Would you please discuss the recent problems originating with the management of the institution, which are the reason for our conducting this interview? What kind of treatment do you encounter?

In spite of my having so many problems, I am also fighting to protect my rights. Alone it is impossible. At the institution where I am currently staying, if I wish to meet with the psychologist or the director, I cannot do so. If I get sick, I cannot go to the infirmary. Completely arbitrary treatment is being applied against me. As a matter of fact, I have already forgotten how to be social. I send a letter; sometimes it is kept waiting at least five days; sometimes it takes ten days. The isolation cell where I have been staying never sees the sun. Since management turns the radiator on using a timer, it does not warm up in the winter. I complain about these problems to the prosecutor’s office, to the Ministry of Justice; management makes a false statement. The prosecutor’s office, the Ministry of Justice — they are in no mood to believe a transsexual — they believe the prison director. Under these circumstances it is impossible for me to stay in this prison. I write a special dispatch; the response given is a refusal. I wrote a dispatch stating the problems; I could not go because the prison director wrote, “He has no problem at all.” I went on a hunger strike; I could not go. The prison director threatens me, saying, “I will not send you away from here until you die!” He does all these things because the prison officer who abused me at the Samsun prison is a friend of his; he has said so openly. When I can come out and meet the chief director, he demeans and insults me. He has me thrown out of his office, using strong language. Although I have a right to send a letter to an official institution in a sealed envelope, he seized the letter I had written to the Office of the Chief Prosecutor of the Republic. Just two weeks ago we experienced the same issues. Again he failed to send my letter.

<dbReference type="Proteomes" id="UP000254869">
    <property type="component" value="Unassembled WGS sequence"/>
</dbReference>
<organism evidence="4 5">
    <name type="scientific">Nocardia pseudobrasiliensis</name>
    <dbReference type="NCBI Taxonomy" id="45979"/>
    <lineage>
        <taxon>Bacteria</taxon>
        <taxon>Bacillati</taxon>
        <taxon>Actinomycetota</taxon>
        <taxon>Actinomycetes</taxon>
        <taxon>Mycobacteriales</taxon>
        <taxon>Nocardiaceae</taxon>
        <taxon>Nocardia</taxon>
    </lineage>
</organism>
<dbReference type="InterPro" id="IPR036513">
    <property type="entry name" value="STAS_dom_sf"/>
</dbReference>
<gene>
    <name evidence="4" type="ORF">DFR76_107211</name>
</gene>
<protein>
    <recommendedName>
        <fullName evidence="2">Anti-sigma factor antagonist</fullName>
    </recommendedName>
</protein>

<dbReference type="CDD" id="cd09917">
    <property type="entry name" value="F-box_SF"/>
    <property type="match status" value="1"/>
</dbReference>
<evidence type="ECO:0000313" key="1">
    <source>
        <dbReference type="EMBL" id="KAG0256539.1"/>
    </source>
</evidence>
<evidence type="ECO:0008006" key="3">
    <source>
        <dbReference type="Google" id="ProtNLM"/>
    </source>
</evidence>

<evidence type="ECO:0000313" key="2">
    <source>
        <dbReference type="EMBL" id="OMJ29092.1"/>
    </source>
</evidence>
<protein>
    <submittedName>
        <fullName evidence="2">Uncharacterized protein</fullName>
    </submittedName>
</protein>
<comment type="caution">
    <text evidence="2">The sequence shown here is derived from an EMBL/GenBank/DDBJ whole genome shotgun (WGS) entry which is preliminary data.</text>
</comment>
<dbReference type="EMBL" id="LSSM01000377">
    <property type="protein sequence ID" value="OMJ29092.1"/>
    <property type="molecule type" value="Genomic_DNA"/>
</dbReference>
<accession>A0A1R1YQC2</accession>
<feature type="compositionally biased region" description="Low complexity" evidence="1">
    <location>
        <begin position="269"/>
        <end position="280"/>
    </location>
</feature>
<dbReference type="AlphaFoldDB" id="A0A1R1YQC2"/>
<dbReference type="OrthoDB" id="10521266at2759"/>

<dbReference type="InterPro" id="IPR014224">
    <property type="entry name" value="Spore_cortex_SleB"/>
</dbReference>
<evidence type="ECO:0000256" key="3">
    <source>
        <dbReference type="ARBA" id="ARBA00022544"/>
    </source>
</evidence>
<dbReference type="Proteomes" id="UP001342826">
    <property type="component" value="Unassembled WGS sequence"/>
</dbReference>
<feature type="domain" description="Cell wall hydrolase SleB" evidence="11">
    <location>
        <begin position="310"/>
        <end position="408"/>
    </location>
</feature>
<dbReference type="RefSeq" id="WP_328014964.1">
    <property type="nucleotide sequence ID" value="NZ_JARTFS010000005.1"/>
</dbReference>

I have been so helpless that I have attempted suicide. I swallowed a box of pills; they took me to the hospital. My stomach was irrigated; I was in intensive care. Thanks to the assistance of the hospital psychologist, I had the police take a statement and was able to lodge a complaint about the chief director with the prison prosecutor. Granted, I am complaining about whom to whom? By myself, who am I? I am a transsexual who has no one! If I should die, I have no one to take charge of my funeral; nothing is within my power. In this hospital, when I proved with a document that an official lied, I said, “You are lying, here is the proof, you are a liar.” That word counts as an insult; they imposed a disciplinary punishment: two months! Now the chief director insults me, demeans me, utters curse words; but he is not called to account.

In closing, is there something you wish to say?

I seek justice! I ask you, are you going to remain silent in the face of the cruelty that directors, prison officers inflict on me and other homosexuals who are in prison? Or will you say “No” to this cruelty?

*Referring to AKP’s third term government, starting in 2011.